Lonely NRSP "experts" Shouting into the Wind

Here 's a bit of pathos, the lonely lament of a couple of public relations has-beens who can no longer get anyone (other than Financial Post Editor Terence Corcoran) to answer their phone calls.

The mournful victims here are Dr. Tim Ball and Tom Harris (right), the nominal brains behind the Natural Resources Stewardship Project (NRSP, or Not Really Science People). In this article, printed in the business pages of the National Post, Ball and Harris complain that, even among Canadian Conservatives, “open discussion of the vast uncertainties (my emphasis) in climate change science has been declared off-limits.” Which is to say, the Tories no longer invite industry-funded climate-change deniers like Tim Ball to their policy sessions. This change in Tory policy is particularly hurtful to Harris because he once worked as an assistant to the MP who is currently the Tory Environment Committee Chair, Bob Mills. While in the good old days, Harris could count on Mills to attack Kyoto and climate change science, Mills is now demanding that experts who appear before the Commons Environment committee actually have, well, expertise. (For a sense of the alternative, for the kind of people who Ball and Harris call “science realists,” look at our Denier of the Day section.)

This is incredibly promising on two counts. First, in the six or seven weeks since the old industry-backed denial group Friends of Science remade itself as the NRSP, this has been one of very few notices the group has earned in the mainstream media. It appears that only the wilfully blind (stand up Terence Corcoran) can still ignore the fact that NRSP is a public relations group bent on confusing people about climate change and not an “environmental organization.”

Second, it's delightful to see the Conservatives treating climate change a little bit seriously. They have an unusual opportunity to take leadership on this issue. They have support in the oil capitals of the country (from Edmonton, Calgary and Fort McMurray to St. John's and Fort St. John) and they are clearly coming to recognize that the Canadian people want action, not further denial and delay. The Tories have a unique chance to do the right thing - to create a climate change policy that is sensible, achievable and palatable in Alberta. They have a chance to preserve the environment even as they protect national unity.

It seems obvious that, if they do that, they will win back the support they have squandered in Eastern Canada - and especially in Quebec. If they don't, they will find themselves further marginalized - like Tim Ball and Tom Harris - an Alberta party able only to sow resentment and bitterness when the new Liberal champion comes in to clean up their mess. Seems like a no brainer for any Conservative who hopes to retain power.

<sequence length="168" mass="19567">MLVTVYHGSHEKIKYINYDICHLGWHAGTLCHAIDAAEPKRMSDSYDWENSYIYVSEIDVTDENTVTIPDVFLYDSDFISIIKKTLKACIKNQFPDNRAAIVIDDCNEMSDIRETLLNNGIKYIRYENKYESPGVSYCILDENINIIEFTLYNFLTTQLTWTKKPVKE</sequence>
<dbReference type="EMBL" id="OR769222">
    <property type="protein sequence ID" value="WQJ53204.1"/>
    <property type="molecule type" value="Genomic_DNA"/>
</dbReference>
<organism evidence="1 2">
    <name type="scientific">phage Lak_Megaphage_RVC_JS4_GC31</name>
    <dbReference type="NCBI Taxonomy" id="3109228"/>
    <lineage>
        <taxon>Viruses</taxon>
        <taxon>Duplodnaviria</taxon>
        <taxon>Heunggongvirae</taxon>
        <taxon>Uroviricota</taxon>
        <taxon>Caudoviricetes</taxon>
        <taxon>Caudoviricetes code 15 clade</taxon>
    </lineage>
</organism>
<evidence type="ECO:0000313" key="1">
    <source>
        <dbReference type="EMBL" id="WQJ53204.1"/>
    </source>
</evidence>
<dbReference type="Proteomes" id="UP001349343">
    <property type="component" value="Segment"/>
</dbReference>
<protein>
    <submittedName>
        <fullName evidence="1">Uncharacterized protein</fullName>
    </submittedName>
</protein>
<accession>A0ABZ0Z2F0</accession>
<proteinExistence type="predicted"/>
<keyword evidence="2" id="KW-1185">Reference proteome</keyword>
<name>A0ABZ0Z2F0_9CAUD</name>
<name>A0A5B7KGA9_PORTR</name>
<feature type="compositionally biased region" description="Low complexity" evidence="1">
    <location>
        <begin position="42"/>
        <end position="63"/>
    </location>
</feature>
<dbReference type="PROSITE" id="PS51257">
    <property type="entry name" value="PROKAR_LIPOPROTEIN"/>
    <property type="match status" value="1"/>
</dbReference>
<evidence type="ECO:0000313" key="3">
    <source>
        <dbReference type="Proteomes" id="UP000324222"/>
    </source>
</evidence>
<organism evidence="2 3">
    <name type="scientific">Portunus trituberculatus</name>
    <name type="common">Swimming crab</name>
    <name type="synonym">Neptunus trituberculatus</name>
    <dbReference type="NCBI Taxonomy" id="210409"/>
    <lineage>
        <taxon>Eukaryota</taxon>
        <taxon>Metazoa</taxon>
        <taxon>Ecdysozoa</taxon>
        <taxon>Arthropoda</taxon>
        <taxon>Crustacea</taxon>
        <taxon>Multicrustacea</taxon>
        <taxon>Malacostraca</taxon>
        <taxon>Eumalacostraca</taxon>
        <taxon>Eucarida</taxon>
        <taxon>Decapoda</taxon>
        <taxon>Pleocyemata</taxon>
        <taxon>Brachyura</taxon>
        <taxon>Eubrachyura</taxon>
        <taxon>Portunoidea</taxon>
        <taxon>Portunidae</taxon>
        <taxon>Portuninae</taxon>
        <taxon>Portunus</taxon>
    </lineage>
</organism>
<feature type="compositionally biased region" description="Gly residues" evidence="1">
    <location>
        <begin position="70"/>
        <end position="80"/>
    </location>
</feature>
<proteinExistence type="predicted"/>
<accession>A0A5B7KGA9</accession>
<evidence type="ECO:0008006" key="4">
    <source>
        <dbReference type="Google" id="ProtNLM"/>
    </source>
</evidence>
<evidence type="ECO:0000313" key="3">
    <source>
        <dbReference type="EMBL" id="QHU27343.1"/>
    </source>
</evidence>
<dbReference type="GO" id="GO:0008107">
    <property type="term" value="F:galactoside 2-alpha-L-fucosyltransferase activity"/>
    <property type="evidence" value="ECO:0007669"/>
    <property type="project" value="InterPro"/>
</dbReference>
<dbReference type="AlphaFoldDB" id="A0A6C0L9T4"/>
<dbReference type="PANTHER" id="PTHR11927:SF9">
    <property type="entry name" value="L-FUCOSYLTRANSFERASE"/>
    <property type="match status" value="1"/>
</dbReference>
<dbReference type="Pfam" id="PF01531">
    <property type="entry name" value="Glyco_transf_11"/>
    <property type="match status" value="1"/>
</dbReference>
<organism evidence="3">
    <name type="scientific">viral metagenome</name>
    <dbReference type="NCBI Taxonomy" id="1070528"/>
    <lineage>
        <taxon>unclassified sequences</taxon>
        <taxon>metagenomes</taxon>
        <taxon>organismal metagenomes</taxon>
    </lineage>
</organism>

While the mainstream press reaction to the NRSP is indeed gratifying, I see little evidence that the Conservatives are “treating climate change a little bit seriously”, except as a political issue to be managed. The goal continues to be to convince Canadians that something is being done, while avoiding any actual meaningful regulation of greenhouse gases in the coming decade. Neither Stephen Harper nor Bob Mills have ever accepted the scientific consensus on climate change - quite the opposite in fact.

Moreover, there is little doubt that Stephen Harper is beholden to the most retrograde Aberta oil interests, such as Imperial Oil and Encana. For instance, Gwyn Morgan, ex-CEO of Encana, has been a supporter and fund-raiser for Harper ever since Harper's leadership run for the Canadian Alliance.

Gwyn Morgan, of course, has been a vocal critic of the Kyoto protocol and is a longtime climate change “skeptic.” Don't forget that the “made in Canada” alternative to Kyoto, was first proposed by the departing CEO Robert Peterson of Imperial Oil, just before he returned to ExxonMobil headquarters in 2002. To this day, Imperial Oil has yet to endorse the scientific consensus on climate change, although they downplay previous statements like: “On the key question of whether carbon dioxide emissions from human activity are causing the climate to warm beyond the range of natural variation, there is certainly no consensus in the global scientific community.” (Imperial Oil Review, Autumn 2000).

Even today, Imperial Oil continues to call for further research on this question. There is truly an “Axis of Oil” running from Alberta and Texas to the governments in Ottawa and Washington. Nothing will change substantially - at least until the next elections, although we can expect the Conservative spin machine to try and sell a dressed up version of the Clean Air Act.

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